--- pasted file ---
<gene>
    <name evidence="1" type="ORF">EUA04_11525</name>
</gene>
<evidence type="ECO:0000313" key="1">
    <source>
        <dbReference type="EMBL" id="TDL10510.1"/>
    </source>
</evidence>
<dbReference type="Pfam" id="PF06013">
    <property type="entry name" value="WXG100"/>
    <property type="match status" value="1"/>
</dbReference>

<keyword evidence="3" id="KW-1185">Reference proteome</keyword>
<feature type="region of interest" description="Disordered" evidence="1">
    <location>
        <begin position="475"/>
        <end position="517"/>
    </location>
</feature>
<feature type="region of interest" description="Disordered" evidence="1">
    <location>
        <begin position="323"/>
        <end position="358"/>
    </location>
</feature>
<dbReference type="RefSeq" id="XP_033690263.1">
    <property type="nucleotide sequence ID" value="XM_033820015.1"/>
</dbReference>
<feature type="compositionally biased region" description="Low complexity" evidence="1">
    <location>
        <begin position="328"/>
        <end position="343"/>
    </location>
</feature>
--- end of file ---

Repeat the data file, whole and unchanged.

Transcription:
<gene>
    <name evidence="1" type="ORF">EUA04_11525</name>
</gene>
<evidence type="ECO:0000313" key="1">
    <source>
        <dbReference type="EMBL" id="TDL10510.1"/>
    </source>
</evidence>
<dbReference type="Pfam" id="PF06013">
    <property type="entry name" value="WXG100"/>
    <property type="match status" value="1"/>
</dbReference>

<keyword evidence="3" id="KW-1185">Reference proteome</keyword>
<feature type="region of interest" description="Disordered" evidence="1">
    <location>
        <begin position="475"/>
        <end position="517"/>
    </location>
</feature>
<feature type="region of interest" description="Disordered" evidence="1">
    <location>
        <begin position="323"/>
        <end position="358"/>
    </location>
</feature>
<dbReference type="RefSeq" id="XP_033690263.1">
    <property type="nucleotide sequence ID" value="XM_033820015.1"/>
</dbReference>
<feature type="compositionally biased region" description="Low complexity" evidence="1">
    <location>
        <begin position="328"/>
        <end position="343"/>
    </location>
</feature>